There are three pure-play, small cap, publicly traded Mississippi Lime-focused companies of note: Osage Exploration (OEDV.OB), AusTex Oil (ATXDY.OB) and Red Fork Energy (RDFEY.OB). All three have their main acreage positions located just east of the Nemaha uplift, a structural feature which seems to indicate substantially better and more oily well results on its eastern side. Osage trades on the bulletin boards and the other two trade on the Australian stock market but are also listed on the OTCQX exchange.
For the purposes of this analysis, I have excluded larger companies such as Chesapeake (CHK), Sandridge (SD) and Range Resources (RRC). Despite their excellent Mississippi Lime acreage positions and drilling programs, those companies are not pure plays and are significantly larger than Osage, AusTex and Red Fork, and thus are not directly comparable.
AusTex has a ~$53 million market cap, is producing 700 boepd (70% oil, estimated production for end of March), and has 23,000 net acres in the play. Red Fork has $248 million market cap, is producing 1,500 boepd (also ~70% oil and estimated production) and has 75,000 net acres in the play. This compares to Osage, which has a $83 million market cap, is producing ~200 boepd and has 11,000 net acres in the play. This is summarized in the table below. (These numbers are based on Yahoo Finance and the companies' most recent updates)
|Market Cap ($MM)||$83||$248||$53|
|Net Miss Acres||11,000||75,000||23,000|
A couple of ratios help further dissect the market valuation of these three companies, simply and clearly:
|Acres per $MM||133||302||434|
|Boepd per $MM||2.4||6.0||13.2|
These show that, per million dollars of market cap, each company provides a different quantity of acreage and production. One way of thinking about this is, if you look at buying a stock as buying a proportional share of a business, for every million dollars you spend buying Osage stock, you "get" 133 acres and 2.3 barrels per day of oil equivalent production. For every million dollars buying Red Fork stock, you "get" 302 acres and 6 barrels per day of production. And for AusTex, you "get" 434 acres and 13.2 barrels per day of production. Obviously, from these metrics, it looks like you "get" a lot more buying AusTex stock than buying Osage stock.
Another way to look at this is how many "units" of Osage stock you get when you're buying a dollar worth of AusTex or Red Fork stock instead of Osage stock. This is highlighted in the below table:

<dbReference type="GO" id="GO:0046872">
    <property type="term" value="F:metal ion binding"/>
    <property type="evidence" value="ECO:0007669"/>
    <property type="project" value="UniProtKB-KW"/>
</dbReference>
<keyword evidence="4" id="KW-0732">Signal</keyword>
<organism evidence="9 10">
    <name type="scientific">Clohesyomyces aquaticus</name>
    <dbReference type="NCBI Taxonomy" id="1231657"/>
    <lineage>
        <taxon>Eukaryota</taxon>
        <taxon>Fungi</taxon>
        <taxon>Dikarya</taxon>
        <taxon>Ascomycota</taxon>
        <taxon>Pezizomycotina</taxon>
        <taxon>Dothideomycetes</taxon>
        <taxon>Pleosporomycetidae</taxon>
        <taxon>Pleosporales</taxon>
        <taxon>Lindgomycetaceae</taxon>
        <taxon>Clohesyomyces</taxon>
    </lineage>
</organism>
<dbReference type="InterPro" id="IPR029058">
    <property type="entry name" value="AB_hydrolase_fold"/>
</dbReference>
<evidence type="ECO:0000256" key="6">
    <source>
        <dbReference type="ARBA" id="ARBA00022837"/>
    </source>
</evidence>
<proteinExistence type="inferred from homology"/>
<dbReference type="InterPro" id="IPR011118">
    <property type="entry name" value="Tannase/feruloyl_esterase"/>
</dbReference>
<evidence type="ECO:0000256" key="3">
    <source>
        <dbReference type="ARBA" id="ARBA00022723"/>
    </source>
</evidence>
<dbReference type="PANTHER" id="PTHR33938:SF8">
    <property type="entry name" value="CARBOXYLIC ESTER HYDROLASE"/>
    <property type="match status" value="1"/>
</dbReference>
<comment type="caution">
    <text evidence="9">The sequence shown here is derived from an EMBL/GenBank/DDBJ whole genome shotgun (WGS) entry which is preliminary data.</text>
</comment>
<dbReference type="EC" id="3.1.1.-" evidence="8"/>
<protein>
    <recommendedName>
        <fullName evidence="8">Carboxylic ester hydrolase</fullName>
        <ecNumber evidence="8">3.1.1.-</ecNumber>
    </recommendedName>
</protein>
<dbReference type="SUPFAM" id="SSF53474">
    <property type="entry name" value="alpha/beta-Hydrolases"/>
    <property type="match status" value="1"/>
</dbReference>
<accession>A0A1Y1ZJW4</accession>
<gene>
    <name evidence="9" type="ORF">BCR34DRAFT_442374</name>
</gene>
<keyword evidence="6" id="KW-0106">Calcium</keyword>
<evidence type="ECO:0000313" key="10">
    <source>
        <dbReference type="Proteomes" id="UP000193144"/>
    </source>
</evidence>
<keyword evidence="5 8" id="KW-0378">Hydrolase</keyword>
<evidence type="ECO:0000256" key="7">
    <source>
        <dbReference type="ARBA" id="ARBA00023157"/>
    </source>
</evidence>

|Implied Price at Highest Acres per $MM Value||$1.71||$1.48||$26.13|
|Implied Price at Highest Boepd per $MM Value||$1.71||$1.63||$43.74|
|Share Price Multiple on Acreage Valuation||1x||2.3||3.3|
|Share Price Multiple on Production Valuation||1x||2.5||5.5|
Essentially, this analysis indicates that $1 spent on ATDXY gets you 3.3 times as many acres as $1 spent on Osage stock and 5.5 times as much oil and gas production as $1 spent on Osage stock.
The obvious question is: what explains this valuation discrepancy, and perhaps it is not as wide as it appears? For experienced oil company investors, the first things that likely come to mind are management and growth rates. All three of these companies have solid management teams with decades of experience in oil and gas. And each of the companies is expecting to roughly double production in 2013 - Osage expects to exit 2013 with 400 boepd, Red Fork has not announced guidance but could be expected to be at ~2,500 boepd and AusTex at 1,300 boepd.
All three companies have issued significant equity in the past two years to finance growth (and in OEDV's case, it sold down most of its ownership in its key property to fund development), so it is unlikely the valuation discrepancy is driven by varying historical and expected equity dilution.
This leaves another possibility. Osage trades on the bulletin board in the US, versus AusTex and Red Fork, which trade primarily on the Australian stock exchange. Many Australian traded resources stocks have declined in the past 18 months as China's growth rate has been called into question and as the future demand for iron ore and met coal has been questioned. These commodities are a focus of many Australian traded equities, and other resources stocks may have been affected as a kind of collateral damage. It is unclear how Red Fork plans to rectify this, but AusTex has announced that it will be listing on the Toronto Stock Exchange, which could introduce a new set of buyers and re-value the stock closer to Osage's valuation.
None of this is to say that Osage or Red Fork are bad companies or investments - on the contrary, both have made significant accomplishments, and fundamentally both could be undervalued relative to their potential future intrinsic value. However, it appears that AusTex's relative valuation is significantly below Osage's and Red Fork's, and it seems that AusTex's management, through their "up-listing" to Canada, may be taking the step necessary to bring AusTex's valuation back in line with its peers.
Disclosure: I am long ATXDY.OB.